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Eatontown One Step Closer To Allowing Backyard Chickens

EATONTOWN: The borough council has introduced an ordinance which will allow residents to keep chickens in coops in their backyards.

The council voted 4-2 to introduce the ordinance, which sets rules and regulations for having chickens in lots less than 5 acres, during its May 10 meeting with Councilman Mark Regan and Councilwoman Donna Mazzella-Diedrichsen voting against its introduction.

Currently, chickens are only allowed on lots that are 5 acres or larger. Councilman Anthony Talerico has proposed relaxing this requirement so more people could have chickens, albeit with increased guidelines and restrictions.

In February, the council authorized the borough's zoning officer to prepare a template for an ordinance, and that ordinance was discussed for the first time on Wednesday night.

The ordinance allows residents to keep 5 chickens in their backyard in their lot is at least 5,000 square feet. One additional chicken is allowed for every 1,000 square feet of property, up to a maximum of 12,000 square feet and 12 chickens.

The ordinance does not allow roosters on any property smaller than 5 acres, and does not allow people to keep chickens for sale or consumption.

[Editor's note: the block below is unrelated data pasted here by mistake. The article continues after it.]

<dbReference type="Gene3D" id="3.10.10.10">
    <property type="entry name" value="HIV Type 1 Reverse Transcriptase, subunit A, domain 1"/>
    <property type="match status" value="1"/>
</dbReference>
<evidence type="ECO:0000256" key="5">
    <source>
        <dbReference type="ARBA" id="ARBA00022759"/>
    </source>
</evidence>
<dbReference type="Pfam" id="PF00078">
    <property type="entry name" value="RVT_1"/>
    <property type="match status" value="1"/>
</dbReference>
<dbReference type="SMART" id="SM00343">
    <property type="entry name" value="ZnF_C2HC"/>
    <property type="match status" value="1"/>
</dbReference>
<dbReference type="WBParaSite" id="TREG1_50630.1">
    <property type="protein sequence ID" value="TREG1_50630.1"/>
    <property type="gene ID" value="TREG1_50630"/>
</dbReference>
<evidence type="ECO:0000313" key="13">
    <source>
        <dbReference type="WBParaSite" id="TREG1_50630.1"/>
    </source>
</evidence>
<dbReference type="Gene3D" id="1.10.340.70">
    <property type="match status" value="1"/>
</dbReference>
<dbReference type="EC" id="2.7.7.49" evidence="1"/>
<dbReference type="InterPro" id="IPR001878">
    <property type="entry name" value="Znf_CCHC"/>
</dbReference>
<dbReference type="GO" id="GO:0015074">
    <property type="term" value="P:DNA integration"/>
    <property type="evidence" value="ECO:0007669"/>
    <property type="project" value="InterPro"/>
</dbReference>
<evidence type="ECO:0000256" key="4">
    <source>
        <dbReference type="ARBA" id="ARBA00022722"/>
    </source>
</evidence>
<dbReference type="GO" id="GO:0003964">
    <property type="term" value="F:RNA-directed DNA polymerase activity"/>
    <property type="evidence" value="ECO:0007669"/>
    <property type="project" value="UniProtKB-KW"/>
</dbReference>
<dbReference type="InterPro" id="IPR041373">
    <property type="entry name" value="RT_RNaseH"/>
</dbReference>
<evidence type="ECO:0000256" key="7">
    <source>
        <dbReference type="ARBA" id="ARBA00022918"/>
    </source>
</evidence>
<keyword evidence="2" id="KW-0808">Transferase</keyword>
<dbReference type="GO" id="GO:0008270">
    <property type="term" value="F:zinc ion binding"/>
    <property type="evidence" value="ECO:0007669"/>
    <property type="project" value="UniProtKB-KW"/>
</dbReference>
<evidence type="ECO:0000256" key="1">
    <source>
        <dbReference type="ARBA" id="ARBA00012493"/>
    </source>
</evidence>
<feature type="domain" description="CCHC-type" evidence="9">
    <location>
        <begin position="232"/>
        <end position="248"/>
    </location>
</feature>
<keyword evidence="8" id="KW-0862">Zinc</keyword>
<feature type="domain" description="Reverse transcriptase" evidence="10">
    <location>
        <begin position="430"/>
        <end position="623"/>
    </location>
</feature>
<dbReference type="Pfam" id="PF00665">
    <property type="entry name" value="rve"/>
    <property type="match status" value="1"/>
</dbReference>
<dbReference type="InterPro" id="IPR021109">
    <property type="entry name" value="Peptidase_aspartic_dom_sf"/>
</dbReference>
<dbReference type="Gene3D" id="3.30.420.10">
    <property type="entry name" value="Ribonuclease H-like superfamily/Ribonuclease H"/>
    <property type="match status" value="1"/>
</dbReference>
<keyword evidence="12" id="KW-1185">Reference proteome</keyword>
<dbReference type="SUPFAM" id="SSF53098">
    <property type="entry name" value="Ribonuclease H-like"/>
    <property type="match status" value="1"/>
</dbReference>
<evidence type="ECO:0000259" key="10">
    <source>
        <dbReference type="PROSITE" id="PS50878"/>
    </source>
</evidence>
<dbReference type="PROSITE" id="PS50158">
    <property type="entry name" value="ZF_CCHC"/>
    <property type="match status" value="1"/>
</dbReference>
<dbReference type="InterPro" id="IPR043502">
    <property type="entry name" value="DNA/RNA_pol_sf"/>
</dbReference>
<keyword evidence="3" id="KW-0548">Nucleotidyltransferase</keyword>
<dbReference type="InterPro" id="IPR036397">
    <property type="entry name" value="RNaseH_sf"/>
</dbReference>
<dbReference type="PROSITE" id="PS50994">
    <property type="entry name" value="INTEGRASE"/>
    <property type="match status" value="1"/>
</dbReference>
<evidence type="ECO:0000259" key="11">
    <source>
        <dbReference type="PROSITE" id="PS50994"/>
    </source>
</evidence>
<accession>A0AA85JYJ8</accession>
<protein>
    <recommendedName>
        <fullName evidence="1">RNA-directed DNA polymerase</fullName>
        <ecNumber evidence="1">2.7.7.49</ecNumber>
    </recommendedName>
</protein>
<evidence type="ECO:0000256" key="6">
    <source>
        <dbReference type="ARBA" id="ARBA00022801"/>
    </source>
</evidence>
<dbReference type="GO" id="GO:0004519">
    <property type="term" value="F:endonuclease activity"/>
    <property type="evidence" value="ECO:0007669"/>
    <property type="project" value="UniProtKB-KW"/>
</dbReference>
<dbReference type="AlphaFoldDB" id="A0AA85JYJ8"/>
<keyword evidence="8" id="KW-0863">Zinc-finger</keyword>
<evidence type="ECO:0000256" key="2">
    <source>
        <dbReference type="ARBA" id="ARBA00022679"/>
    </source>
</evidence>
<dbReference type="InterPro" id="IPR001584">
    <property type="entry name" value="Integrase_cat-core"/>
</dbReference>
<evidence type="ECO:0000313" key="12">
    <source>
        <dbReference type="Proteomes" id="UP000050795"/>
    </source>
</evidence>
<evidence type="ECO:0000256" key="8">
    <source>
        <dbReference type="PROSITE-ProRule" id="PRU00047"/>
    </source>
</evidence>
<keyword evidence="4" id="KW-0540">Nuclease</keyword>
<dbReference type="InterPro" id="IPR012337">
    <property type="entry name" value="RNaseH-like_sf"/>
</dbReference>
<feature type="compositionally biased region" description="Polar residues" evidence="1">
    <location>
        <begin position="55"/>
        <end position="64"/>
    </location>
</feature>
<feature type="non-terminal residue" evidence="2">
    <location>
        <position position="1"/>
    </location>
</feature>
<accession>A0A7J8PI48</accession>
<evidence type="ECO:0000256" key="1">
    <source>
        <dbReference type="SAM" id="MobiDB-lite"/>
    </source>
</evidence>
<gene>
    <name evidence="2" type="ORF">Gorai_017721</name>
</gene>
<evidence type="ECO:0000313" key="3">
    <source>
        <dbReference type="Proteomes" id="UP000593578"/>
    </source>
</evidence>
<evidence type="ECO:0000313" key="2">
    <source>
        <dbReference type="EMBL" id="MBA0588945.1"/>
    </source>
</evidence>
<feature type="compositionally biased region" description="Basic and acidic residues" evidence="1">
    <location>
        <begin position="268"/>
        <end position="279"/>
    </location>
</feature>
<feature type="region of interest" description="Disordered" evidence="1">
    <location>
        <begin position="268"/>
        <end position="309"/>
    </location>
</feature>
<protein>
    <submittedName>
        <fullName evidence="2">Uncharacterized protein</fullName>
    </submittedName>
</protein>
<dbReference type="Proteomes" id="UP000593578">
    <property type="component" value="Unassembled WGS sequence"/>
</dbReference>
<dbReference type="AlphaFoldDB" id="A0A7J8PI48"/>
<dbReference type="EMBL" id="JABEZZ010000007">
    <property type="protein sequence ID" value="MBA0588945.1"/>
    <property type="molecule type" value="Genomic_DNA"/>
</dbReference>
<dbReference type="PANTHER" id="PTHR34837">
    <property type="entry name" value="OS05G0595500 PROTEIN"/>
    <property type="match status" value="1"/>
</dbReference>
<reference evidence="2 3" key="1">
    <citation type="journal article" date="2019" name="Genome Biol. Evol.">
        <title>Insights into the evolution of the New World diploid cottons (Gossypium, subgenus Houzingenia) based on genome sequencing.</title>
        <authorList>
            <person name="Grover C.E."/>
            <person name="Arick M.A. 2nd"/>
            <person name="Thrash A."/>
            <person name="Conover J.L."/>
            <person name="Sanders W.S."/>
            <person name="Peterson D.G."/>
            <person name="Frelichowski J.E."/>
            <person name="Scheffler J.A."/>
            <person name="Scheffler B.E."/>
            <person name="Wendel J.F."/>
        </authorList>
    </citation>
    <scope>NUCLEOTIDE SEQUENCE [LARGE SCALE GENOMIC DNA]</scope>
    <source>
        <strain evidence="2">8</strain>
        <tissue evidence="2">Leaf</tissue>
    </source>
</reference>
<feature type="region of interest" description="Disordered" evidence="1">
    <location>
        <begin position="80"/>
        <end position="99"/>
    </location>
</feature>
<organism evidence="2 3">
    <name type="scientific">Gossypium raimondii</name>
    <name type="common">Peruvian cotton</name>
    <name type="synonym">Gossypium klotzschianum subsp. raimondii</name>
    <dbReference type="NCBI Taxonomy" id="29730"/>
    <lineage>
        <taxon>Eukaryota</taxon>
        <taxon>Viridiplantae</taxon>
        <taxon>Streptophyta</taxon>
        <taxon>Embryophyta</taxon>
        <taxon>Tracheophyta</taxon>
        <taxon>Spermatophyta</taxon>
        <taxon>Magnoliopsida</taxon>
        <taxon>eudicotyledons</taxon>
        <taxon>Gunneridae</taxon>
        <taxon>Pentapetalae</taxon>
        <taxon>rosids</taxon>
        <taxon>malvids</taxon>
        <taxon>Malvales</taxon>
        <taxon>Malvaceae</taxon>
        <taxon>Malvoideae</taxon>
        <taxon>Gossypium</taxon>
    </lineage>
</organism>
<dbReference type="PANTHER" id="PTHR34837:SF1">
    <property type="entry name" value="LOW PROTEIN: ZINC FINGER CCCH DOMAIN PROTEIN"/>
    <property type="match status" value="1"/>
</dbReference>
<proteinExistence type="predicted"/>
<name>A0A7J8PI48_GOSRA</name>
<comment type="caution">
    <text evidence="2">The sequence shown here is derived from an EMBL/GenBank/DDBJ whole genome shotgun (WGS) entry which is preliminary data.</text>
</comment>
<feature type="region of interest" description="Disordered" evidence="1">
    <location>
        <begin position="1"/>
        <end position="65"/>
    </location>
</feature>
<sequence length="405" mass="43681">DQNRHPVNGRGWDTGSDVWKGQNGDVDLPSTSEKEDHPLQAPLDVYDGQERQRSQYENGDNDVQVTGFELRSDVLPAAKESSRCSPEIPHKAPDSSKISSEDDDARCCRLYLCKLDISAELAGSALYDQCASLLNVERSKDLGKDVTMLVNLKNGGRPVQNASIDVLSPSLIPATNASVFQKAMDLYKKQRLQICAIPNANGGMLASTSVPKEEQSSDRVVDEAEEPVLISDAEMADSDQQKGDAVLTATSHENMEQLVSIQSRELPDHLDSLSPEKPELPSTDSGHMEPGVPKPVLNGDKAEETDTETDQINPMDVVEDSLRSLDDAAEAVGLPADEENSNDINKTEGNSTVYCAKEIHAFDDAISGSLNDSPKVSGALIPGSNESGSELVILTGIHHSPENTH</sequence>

In order to keep chickens, residents must first receive a zoning permit and obtain a permit license annually for $25. The ordinance also states that the zoning officer or code inspector will have the right to "periodically inspect" premises to make sure the chickens are being kept in a clean and humane environment. Any resident who violates the rules of the ordinance can have their zoning permit revoked and will be forced to remove their chickens.

The ordinance also has stringent guidelines for the size, location and types of coops where the chickens will be kept and also outlines how their food and droppings should be kept and disposed.

Some changes have been made to the ordinance since it was first discussed in April. The main modifications are that it now says chickens can only be kept in single family homes and cannot be slaughtered on the owner's property.

Mayor Dennis Connelly said he is still opposed to the ordinance.

"Every time I review this, I find more things that are wrong about it," Connelly said. "I personally don't think this an ordinance that fits our town."

Several residents at the meeting spoke in favor of it. One of the main objections has been that it will not be enforceable, but a Rose Court resident said that the same could be said of any ordinance.

"You can't publish the whole because some people don't follow the rules," she said.

A public hearing on the ordinance will be held during the June 28 council meeting when it will also be up for a final vote and adoption.


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